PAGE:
Illustration of Pip visiting a graveyard

Great Expectations

by Charles Dickens

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In Great Expectations, which two passages foreshadow Biddy and Joe's relationship?

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At the end of Chapter 35, after Mrs. Joe has died, and after Biddy has told Pip lovingly "how Joe never complained of anything...but ever did his duty in his way of life, with a strong hand, a quiet tongue, and a gentle heart", we see Joe "already at work with a glow of health and strength upon his face that made it show as if the bright sun of the life in store for him were shining on it".  We know good things are coming in Joe's life, and it wouldn't be surprising if they concerned Biddy, who had such genuine concern for him even then.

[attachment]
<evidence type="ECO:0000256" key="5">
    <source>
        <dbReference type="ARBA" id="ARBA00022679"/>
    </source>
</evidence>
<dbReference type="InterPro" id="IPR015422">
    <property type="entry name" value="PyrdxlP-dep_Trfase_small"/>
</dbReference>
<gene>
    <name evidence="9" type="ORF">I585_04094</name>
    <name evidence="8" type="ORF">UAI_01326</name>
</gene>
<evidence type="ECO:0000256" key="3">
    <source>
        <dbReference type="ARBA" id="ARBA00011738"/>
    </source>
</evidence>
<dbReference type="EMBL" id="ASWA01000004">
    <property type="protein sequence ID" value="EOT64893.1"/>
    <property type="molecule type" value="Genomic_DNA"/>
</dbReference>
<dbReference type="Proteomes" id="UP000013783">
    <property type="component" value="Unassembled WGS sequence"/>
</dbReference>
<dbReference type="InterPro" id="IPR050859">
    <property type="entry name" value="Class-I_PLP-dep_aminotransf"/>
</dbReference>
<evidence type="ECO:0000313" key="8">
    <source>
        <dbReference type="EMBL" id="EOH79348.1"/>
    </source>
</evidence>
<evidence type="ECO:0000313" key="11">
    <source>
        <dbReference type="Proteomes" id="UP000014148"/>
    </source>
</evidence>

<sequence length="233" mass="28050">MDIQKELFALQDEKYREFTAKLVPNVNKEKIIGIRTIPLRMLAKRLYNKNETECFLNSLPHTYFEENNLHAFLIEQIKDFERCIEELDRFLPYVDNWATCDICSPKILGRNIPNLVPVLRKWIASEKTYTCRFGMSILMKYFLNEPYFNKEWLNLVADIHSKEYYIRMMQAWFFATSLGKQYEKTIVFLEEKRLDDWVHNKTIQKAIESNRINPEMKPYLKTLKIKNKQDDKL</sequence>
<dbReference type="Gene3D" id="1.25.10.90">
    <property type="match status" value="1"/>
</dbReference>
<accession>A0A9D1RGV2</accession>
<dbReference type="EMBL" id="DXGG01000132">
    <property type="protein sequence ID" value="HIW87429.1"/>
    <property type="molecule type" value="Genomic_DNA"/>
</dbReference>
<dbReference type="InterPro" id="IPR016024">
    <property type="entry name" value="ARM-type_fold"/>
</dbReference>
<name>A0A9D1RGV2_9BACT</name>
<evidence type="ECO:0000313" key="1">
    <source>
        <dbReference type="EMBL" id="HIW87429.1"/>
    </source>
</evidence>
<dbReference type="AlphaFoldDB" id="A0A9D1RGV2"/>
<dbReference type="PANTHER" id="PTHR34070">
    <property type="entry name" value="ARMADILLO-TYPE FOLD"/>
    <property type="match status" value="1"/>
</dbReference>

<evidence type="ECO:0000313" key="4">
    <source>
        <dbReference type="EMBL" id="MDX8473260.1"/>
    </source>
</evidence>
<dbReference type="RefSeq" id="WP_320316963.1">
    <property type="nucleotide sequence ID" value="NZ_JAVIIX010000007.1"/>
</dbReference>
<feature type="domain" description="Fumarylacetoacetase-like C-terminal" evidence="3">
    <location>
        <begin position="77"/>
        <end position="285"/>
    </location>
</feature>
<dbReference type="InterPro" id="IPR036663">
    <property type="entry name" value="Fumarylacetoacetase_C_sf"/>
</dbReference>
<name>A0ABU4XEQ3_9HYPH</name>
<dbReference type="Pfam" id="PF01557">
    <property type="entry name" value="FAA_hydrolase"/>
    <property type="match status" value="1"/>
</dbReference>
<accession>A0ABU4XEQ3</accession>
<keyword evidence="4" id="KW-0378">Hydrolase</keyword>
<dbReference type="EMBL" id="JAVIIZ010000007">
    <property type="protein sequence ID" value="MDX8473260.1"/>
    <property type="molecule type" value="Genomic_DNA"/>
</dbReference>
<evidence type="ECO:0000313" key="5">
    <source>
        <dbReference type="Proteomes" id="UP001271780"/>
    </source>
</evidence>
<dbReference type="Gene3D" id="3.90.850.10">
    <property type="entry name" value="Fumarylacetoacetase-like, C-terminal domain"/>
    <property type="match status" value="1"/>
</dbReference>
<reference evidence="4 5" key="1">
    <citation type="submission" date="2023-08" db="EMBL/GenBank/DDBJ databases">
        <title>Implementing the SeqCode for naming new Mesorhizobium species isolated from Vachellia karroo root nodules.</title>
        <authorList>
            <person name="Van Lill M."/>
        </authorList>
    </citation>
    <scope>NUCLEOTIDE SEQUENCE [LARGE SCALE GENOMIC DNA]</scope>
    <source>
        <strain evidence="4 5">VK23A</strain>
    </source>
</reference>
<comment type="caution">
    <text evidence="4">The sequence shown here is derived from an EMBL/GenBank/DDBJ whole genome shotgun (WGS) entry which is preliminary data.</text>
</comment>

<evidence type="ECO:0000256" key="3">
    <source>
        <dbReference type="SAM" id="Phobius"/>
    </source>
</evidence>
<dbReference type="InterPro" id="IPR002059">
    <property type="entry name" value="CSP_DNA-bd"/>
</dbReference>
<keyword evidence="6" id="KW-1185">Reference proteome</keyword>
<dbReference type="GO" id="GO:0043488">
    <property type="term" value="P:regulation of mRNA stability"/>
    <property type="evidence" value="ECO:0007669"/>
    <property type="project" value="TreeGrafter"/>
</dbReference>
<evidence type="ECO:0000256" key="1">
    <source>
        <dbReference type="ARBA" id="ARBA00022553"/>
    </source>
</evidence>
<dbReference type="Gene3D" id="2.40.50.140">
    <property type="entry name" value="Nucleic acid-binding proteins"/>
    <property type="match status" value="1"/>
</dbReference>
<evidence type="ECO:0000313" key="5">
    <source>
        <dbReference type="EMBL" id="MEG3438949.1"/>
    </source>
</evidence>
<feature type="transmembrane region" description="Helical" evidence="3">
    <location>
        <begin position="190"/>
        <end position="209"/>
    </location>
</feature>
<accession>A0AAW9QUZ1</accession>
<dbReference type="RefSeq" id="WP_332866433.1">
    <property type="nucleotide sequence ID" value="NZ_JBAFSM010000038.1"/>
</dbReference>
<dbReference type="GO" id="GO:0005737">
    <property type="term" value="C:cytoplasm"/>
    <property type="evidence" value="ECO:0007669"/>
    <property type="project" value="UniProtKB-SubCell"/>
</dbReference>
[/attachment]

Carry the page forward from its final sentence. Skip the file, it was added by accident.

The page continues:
A few pages into Chapter 57, when Pip first revives enough to converse with Joe, Joe tells how he learned of Pip's illness through a letter the postman brought Biddy, and characteristically goes off on a tangent about the postman "formerly single he is now married though underpaid...but wealth were not an object on his part, and marriage were the great wish of his hart".  It is arguably not the postman, but Joe himself of whom he is speaking. Underappreciated by Pip and unconcerned by wealth, his marriage to Biddy will indeed be revealed one chapter later.

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